TALLAHASSEE, Fla. (AP) — Adults who rape children older than 12 would have to serve a minimum of 50 years in prison and more sexual predators would face the potential of civil commitment under two of eight bills related to sexual offenses that a House committee approved Thursday.
Lawmakers in both chambers are hoping to pass legislation this year that would keep the most violent sexual criminals locked up longer — if not for life. The House Criminal Justice Subcommittee made that clear as most of the measures it voted on passed without opposition.
They ranged from making a second and subsequent convictions of lewdly exposing genitals a third degree felony to making rape of children over the age 12 a life felony with a minimum of 50 years to be served.
And one lawmaker said even life doesn’t go far enough for those who rape the most vulnerable.
“If there was an opportunity for us to give them the death penalty, I would be one for it. I would stand with you, because those particularly individuals do not belong in our community at all,” said Rep. Kionne McGhee, a Miami Democrat and a former prosecutor. “We have to punish these sexual offenders and predators. We have to send a message to the rest of the world that we’re not playing around with them.”
The push for strong laws is inspired in large part by the death of Cherish Perrywinkle, an 8-year-old girl who was abducted in a Jacksonville Wal-Mart. Donald Smith, 56, who has a history of sexual offenses against children, is charged in her death.
One of the bills (PCB 14-06) approved by the committee would make changes to the Jimmy Ryce Act, which became law in 1998 and allows for the civil commitment of violent sexual predators once their prison terms are served. Smith was let out of jail a month before Cherish’s murder, but because it was a jail sentence, and not a prison sentence, he was not considered for a review under the Jimmy Ryce Act.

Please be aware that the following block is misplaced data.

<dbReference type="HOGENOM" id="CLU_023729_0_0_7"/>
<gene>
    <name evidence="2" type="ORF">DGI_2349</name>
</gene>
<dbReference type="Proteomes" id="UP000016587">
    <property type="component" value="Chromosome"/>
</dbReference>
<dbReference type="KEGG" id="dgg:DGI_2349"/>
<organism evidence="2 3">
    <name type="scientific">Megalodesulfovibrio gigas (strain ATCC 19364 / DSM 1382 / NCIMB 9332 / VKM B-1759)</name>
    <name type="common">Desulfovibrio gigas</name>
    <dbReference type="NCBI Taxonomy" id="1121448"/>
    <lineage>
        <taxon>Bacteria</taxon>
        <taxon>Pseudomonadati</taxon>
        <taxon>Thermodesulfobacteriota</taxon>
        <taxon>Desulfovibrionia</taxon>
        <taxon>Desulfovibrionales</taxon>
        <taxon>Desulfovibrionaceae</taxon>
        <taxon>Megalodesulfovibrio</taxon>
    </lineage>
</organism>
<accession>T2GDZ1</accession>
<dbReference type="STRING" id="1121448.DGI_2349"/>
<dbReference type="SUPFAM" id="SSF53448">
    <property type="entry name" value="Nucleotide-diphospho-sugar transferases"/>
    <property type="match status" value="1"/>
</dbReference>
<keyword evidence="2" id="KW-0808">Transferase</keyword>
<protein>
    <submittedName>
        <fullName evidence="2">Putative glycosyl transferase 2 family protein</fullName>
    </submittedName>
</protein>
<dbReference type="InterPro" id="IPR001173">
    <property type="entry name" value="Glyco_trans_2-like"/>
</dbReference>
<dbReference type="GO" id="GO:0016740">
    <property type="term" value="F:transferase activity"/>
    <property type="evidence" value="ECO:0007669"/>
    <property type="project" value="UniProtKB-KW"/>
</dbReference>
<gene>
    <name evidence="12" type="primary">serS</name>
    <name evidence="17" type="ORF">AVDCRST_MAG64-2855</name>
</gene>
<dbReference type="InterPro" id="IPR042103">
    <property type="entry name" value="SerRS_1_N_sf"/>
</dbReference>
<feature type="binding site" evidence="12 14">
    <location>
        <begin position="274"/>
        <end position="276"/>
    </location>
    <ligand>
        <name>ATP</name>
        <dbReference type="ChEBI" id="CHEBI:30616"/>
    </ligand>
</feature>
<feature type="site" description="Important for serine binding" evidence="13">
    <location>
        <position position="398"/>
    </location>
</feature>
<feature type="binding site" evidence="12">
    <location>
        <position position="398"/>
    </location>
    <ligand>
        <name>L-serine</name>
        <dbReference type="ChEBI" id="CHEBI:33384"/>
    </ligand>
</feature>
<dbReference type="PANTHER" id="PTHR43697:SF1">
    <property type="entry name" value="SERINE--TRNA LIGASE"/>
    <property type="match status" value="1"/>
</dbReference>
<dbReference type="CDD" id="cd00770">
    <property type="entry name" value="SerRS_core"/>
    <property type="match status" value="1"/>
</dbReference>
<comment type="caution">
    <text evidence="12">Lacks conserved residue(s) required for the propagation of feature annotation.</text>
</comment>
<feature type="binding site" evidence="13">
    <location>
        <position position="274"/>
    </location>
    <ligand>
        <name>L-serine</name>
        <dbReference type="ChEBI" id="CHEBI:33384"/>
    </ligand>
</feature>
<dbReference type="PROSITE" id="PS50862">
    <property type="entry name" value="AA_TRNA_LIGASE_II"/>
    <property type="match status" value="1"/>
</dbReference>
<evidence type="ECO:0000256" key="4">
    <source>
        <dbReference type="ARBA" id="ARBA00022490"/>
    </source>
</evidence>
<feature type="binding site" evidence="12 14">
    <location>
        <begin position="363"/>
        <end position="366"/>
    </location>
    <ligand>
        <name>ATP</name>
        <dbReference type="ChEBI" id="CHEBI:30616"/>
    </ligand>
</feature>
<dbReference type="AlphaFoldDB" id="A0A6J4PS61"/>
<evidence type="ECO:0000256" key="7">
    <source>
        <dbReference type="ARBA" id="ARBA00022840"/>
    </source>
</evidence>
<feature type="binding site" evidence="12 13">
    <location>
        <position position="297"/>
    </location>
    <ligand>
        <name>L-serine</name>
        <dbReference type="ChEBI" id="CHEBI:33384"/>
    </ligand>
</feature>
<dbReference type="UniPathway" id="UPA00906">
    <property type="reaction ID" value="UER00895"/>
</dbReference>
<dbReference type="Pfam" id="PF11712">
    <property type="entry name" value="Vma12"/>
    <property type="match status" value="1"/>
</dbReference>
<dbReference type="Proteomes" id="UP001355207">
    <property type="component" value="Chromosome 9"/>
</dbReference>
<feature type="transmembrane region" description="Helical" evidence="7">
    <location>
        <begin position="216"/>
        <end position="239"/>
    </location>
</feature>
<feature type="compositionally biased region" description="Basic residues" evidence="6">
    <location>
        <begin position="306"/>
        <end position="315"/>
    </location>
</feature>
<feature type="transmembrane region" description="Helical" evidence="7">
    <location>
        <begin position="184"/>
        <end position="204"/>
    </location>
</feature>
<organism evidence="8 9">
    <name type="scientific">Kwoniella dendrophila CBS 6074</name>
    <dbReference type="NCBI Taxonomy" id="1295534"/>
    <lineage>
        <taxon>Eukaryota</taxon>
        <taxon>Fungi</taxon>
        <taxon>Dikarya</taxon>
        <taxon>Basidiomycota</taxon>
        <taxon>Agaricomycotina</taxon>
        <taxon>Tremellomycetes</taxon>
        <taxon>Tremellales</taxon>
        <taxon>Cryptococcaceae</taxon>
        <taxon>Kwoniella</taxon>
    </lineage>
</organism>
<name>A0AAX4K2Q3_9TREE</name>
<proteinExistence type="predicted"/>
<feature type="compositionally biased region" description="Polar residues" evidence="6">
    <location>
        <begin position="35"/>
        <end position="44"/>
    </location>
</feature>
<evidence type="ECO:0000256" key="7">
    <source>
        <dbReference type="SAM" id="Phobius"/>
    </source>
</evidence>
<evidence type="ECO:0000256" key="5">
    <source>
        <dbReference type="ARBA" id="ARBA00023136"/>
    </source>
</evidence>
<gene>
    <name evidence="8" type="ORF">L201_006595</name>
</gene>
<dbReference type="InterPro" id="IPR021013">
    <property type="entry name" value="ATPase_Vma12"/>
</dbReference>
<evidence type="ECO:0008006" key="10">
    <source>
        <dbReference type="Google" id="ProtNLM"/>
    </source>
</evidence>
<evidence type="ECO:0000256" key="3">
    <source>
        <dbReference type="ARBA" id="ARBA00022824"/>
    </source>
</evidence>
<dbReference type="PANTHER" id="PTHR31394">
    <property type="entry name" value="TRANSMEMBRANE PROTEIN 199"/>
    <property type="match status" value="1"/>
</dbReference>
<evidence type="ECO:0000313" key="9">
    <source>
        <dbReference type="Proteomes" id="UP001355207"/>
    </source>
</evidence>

“If this was passed into law last year, a little girl in Jacksonville would be alive today. Someone had slipped through the system and this would tighten that up,” said Rep. Travis Hutson, R-Palm Coast.
The law would add prosecutors to the list of entities that could ask for a civil commitment review. Right now offenders only can be recommended for review by the Department of Corrections, the Department of Juvenile Justice and the Department of Children and Families, which runs the civil commitment program. The bill also would allow reviews for offenders who are serving jail time, and not just prison time.
Among other measures approved by the committee is a bill (HB 73) that would ban sex offenders on probation from viewing pornography or any form of sexually stimulating material. Right now state law bans offenders from viewing sexual material that relates to their particular offense. The bill would make an exception for any sexual material approved as part of a treatment program.
Another bill (HB 445) would eliminate the statute of limitations for lewd or lascivious crimes if the victim was younger than 16 at the time it was committed.
People who get caught lewdly exposing their genitals more than once would face a third degree felony instead of a first degree misdemeanor under another bill (HB 161) approved by the committee.
Another bill (PCB 14-03) would require the Department of Corrections to compile recidivism statistics on sexually violent offenders released from civil commitment under the Jimmy Ryce Act.
Sexual predators and offenders would also have to provide law enforcement agencies with any internet usernames they use, as well as information about their passports, immigration status, vehicles they own, and professional licenses when they register as sex offenders under another bill (PCB-14-04) approved Thursday.
(© Copyright 2014 The Associated Press. All Rights Reserved. This material may not be published, broadcast, rewritten or redistributed.)